Ginola did not seem to be particularly wanted by Gregory. Supporters baulked at the transfer fee, being of the opinion the money could be better utilised. And the player himself was distraught to be leaving Spurs and had little interest in coming to Villa Park. He would describe the news of Spurs’ acceptance of Villa’s bid as a ‘bombshell’.
And so, unsurprisingly, the move didn’t go altogether swimmingly. One or two glimpses of quality aside, by the time December of 2000 came, Ginola had started just two league games for his new club. Appearances from the bench failed to inspire and injuries, fitness and form all proved major obstacles to getting any kind of fluidity.
By the time a struggling Manchester City (how times have changed) arrived at Villa Park in December, Gregory had resorted to extreme motivation tactics for his Gallic genius. Pulling no punches, the gaffer commented on Ginola’s lack of fitness and described him as being like ‘Mr Blobby’.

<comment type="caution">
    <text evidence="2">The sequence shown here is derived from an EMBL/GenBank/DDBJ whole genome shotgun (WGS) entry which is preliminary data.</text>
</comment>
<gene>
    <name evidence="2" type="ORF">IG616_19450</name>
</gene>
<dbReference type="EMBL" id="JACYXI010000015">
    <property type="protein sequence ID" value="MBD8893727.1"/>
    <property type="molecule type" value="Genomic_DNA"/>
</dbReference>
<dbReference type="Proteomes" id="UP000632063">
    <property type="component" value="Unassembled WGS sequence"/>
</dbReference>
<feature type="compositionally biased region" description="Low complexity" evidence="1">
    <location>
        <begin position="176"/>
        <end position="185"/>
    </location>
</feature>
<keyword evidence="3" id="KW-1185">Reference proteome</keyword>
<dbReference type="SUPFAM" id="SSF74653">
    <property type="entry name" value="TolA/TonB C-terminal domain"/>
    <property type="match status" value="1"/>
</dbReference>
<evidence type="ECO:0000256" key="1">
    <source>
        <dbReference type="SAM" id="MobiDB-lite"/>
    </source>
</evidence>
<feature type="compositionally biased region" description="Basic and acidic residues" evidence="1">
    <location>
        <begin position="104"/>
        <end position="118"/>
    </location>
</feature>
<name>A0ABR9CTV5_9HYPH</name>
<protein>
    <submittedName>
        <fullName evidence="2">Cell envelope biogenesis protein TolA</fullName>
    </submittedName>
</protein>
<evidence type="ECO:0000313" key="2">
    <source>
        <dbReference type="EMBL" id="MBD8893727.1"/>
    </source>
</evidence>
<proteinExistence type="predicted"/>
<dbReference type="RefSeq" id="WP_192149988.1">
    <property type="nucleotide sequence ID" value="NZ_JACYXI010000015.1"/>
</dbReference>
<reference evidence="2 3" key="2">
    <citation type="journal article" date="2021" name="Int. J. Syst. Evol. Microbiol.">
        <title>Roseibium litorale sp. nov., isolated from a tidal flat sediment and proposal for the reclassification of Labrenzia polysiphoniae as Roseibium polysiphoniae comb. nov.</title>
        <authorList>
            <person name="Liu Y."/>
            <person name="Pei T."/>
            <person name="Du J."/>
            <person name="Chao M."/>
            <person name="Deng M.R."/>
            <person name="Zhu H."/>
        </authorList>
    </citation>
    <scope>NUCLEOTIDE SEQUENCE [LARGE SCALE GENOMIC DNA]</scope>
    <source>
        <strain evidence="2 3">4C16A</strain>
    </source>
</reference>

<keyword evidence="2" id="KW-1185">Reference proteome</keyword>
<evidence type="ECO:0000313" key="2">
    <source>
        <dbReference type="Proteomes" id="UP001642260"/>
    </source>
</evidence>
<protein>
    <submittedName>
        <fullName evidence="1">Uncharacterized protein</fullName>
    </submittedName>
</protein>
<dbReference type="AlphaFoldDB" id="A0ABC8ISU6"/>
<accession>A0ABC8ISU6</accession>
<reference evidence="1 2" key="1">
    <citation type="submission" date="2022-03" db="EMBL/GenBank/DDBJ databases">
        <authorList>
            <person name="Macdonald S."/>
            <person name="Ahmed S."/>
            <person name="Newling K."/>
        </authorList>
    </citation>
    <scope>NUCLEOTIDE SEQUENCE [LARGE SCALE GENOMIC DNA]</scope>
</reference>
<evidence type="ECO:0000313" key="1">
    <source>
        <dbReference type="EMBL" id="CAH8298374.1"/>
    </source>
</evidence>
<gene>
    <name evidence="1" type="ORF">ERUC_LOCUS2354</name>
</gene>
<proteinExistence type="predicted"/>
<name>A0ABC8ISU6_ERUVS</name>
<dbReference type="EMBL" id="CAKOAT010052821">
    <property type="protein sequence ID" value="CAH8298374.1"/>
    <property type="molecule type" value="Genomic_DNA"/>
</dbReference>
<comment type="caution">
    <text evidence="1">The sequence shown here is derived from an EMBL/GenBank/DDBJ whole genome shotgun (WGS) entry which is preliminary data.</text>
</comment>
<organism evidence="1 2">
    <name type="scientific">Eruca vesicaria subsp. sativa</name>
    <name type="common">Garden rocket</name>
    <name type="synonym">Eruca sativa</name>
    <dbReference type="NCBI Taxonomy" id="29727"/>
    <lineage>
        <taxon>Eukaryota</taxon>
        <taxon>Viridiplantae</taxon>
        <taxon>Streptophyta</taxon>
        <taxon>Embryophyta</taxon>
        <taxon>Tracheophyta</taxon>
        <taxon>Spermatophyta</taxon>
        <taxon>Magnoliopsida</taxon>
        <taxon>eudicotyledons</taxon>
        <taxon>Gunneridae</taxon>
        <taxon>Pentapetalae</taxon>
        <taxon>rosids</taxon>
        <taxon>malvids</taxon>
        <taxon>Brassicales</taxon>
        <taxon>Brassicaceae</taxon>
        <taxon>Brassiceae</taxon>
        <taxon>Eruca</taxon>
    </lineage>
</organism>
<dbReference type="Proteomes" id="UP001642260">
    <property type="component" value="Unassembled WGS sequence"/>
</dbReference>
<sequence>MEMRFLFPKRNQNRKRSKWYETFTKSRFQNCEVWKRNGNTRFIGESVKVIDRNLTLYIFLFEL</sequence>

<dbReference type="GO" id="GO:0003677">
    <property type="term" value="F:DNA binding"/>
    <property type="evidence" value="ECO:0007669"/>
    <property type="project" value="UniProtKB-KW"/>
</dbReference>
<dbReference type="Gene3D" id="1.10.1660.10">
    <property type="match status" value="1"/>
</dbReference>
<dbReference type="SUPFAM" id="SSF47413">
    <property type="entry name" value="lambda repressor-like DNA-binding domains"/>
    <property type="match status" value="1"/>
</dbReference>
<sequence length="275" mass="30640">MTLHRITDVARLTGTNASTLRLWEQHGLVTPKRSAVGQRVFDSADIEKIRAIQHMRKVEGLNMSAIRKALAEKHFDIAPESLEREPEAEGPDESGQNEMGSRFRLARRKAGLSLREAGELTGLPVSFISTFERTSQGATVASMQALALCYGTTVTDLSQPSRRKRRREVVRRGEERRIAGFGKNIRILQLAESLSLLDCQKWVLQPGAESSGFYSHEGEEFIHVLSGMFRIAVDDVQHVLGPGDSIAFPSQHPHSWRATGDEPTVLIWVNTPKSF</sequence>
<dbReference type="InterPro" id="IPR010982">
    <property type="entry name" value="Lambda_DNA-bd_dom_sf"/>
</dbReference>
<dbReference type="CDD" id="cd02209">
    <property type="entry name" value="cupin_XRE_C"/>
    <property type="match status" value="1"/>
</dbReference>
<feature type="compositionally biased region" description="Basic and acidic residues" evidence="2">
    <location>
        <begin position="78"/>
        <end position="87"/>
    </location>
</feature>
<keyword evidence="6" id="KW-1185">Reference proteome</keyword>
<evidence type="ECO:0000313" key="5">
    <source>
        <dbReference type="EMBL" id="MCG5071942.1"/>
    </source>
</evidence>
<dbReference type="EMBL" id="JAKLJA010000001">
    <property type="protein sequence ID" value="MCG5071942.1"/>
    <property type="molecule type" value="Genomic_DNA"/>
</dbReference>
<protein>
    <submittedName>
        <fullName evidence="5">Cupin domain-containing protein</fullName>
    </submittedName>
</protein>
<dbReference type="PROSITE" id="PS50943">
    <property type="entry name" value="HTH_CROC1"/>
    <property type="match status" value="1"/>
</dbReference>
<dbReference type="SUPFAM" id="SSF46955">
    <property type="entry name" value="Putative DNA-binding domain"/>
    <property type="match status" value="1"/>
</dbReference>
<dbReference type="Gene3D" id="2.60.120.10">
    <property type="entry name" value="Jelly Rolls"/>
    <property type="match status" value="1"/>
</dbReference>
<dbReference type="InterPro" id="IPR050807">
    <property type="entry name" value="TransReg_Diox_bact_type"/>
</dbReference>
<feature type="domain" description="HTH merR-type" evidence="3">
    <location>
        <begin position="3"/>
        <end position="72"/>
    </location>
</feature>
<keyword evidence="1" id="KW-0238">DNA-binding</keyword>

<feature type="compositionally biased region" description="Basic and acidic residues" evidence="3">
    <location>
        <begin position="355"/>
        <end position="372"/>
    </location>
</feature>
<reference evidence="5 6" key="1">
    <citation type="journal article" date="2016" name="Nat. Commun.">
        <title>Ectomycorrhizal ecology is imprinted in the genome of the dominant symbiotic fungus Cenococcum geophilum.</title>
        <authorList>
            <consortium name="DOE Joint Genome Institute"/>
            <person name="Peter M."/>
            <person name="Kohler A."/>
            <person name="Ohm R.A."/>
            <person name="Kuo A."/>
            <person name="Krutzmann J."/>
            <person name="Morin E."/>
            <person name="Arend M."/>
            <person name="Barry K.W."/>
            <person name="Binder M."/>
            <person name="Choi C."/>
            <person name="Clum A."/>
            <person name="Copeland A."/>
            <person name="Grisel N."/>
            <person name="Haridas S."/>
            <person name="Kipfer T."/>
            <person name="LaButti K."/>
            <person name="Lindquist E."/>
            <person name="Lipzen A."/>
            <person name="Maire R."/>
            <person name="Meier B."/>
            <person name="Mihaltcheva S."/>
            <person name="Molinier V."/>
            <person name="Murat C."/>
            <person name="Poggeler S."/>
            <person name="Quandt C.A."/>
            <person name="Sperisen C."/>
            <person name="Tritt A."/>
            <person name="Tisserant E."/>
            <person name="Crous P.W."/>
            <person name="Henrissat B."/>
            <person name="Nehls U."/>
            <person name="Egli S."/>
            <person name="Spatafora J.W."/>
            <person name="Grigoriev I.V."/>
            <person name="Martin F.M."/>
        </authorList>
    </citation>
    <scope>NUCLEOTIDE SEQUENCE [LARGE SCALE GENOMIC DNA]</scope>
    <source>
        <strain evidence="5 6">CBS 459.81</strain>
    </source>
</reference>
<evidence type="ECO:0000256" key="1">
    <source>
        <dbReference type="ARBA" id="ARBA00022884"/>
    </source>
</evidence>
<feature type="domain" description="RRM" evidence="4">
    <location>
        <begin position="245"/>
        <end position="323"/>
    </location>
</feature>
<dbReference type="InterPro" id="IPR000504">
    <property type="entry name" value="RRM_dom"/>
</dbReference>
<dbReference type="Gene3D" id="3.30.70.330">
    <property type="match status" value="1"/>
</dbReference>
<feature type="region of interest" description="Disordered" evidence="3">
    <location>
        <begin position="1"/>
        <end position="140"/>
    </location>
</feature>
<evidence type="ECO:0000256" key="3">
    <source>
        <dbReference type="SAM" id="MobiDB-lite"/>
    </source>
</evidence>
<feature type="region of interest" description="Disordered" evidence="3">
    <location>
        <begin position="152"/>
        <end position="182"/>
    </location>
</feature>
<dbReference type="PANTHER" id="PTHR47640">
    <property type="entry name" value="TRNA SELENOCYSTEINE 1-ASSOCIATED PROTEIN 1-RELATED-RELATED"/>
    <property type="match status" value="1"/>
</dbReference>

Initially, in the game, the desired effect didn’t seem to be forthcoming. However, a poor first half gave way to Ginola rolling back the years after the break.
With Villa going a goal down, Ginola clicked into gear by standing up a cross for Dion Dublin to head home. The Frenchman clearly had Gregory’s words in mind and rubbed and patted his stomach in relation to having his weight mocked. Villa would trail again a few minutes later, but Ginola’s tail was up and knowing his assist celebration would go under the radar, he was in the mood to make his point much clearer.